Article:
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Lenten Devotions from Fourth Presbyterian Church

Sunday, October 8, 2017

Today’s Scripture Reading | Luke 11:1–13

He was praying in a certain place, and after he had finished, one of his disciples said to him, “Lord, teach us to pray, as John taught his disciples.” He said to them, “When you pray, say: Father, hallowed be your name. Your kingdom come. Give us each day our daily bread. And forgive us our sins, for we ourselves forgive everyone indebted to us. And do not bring us to the time of trial.” And he said to them, “Suppose one of you has a friend, and you go to him at midnight and say to him, ‘Friend, lend me three loaves of bread; for a friend of mine has arrived, and I have nothing to set before him.’ And he answers from within, ‘Do not bother me; the door has already been locked, and my children are with me in bed; I cannot get up and give you anything.’ I tell you, even though he will not get up and give him anything because he is his friend, at least because of his persistence he will get up and give him whatever he needs. “So I say to you, Ask, and it will be given you; search, and you will find; knock, and the door will be opened for you. For everyone who asks receives, and everyone who searches finds, and for everyone who knocks, the door will be opened. Is there anyone among you who, if your child asks for a fish, will give a snake instead of a fish? Or if the child asks for an egg, will give a scorpion? If you then, who are evil, know how to give good gifts to your children, how much more will the heavenly Father give the Holy Spirit to those who ask him!” (NRSV)

Reflection
In today’s verses from Luke’s gospel, we come upon one of two versions of the Lord’s Prayer in the scriptures (the other is in Matthew). It is likely the most familiar prayer for those of us who are Protestant Christians. And it brought to my mind a well-intended but very unpopular worship change in a previous congregation I served.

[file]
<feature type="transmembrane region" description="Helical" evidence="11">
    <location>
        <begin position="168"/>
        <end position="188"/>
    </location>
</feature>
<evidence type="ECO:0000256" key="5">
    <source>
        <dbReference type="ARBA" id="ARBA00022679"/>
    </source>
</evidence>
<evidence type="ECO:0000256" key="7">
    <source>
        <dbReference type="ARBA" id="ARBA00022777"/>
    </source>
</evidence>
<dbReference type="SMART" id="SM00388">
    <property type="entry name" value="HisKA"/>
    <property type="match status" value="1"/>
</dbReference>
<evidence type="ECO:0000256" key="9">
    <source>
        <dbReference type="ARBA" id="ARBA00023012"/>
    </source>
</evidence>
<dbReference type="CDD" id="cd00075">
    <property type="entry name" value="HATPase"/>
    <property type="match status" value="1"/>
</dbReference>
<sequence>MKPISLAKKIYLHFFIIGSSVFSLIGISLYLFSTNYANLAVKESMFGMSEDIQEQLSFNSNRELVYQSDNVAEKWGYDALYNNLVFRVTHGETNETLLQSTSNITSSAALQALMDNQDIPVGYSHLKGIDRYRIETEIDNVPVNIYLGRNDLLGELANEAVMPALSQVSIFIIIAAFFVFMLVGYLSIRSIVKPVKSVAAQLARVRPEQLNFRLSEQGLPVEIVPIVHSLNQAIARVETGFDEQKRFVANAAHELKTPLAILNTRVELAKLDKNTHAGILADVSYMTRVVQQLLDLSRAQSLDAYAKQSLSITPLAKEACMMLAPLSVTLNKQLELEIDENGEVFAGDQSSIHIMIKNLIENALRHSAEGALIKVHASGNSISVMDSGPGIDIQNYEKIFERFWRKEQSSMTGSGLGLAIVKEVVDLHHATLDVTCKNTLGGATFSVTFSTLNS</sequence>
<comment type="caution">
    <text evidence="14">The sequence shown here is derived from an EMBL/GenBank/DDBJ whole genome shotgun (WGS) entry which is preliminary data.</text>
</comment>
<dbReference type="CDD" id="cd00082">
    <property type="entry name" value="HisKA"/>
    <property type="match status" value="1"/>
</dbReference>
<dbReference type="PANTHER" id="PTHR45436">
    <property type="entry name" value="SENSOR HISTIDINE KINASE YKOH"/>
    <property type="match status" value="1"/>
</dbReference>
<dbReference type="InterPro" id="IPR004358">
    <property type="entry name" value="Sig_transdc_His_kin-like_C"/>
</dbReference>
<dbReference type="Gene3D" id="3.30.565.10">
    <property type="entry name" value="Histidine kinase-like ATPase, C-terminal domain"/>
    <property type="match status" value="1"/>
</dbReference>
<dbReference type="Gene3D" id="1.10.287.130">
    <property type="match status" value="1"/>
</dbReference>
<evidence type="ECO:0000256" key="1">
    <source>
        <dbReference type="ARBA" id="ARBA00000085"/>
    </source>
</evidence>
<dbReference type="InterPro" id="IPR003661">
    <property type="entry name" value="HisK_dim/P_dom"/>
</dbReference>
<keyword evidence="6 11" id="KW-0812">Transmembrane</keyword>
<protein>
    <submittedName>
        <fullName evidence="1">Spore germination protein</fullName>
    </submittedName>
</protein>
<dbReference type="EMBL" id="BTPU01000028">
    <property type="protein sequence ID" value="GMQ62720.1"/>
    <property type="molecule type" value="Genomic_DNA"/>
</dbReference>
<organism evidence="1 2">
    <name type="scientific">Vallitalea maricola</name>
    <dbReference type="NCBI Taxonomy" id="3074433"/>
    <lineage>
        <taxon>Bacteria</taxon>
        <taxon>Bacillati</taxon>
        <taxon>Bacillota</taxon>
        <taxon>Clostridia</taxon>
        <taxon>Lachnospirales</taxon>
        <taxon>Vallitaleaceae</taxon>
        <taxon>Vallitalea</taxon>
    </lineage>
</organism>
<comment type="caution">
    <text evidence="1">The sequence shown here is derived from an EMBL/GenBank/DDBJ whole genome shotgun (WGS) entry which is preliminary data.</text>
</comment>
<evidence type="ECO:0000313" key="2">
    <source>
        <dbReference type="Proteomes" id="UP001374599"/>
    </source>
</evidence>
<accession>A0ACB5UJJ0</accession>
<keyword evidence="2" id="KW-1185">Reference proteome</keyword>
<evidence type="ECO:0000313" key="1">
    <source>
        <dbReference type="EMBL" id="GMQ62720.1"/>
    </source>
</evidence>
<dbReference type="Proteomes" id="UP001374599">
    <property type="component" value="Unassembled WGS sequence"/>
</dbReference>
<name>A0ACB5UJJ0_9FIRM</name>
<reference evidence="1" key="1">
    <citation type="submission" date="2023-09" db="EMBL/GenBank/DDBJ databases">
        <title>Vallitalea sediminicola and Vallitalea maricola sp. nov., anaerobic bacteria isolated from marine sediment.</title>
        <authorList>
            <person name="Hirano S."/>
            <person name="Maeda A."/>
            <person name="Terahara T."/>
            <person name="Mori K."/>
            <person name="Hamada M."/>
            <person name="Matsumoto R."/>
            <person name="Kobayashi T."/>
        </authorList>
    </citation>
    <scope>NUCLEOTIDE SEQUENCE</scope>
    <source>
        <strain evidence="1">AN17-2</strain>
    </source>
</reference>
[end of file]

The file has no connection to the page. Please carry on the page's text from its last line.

The worship committee and I had been discussing changes to the language of the Lord’s Prayer for Sunday worship. We decided to try an updated, more inclusive version. That first Sunday, I spent extensive time following worship fielding upset responses. Then my phone rang all week long with complaints from young and old members alike. Needless to say, it was a short-lived experiment.

Ironically, what we read in Luke and in the different version in Matthew vary from the words we now consider the traditional Lord’s Prayer. These sacred phrases have evolved throughout the years of the Christian tradition in differing ways in the branches of our shared faith (e.g., our Roman Catholic friends use” trespasses,” rather than “debts,” and stop before we Protestants do). Early on, there were different sources, as evidenced by the footnotes in my study Bible, that say, “Other ancient authorities add . . .”

Yet despite the evolutions of the Lord’s Prayer, we say it each Sunday and in times of personal devotion with a powerful connection to the Lord of life. The first disciples asked Jesus to teach them to pray. Much of what we now say is tied directly to his response. May we ponder the profound meanings of these words whenever we join all the saints in this primal prayer.

Prayer
God of wisdom, I am grateful for the thoughtful faith of my forbearers. Thank you especially for the revealing words of Jesus the great teacher. Open me to your saving love every time I begin to pray, “Our Father, who art in heaven . . .” Through Christ our Lord. Amen.

Written by Jeffrey Doane, Parish Associate for Older Adults


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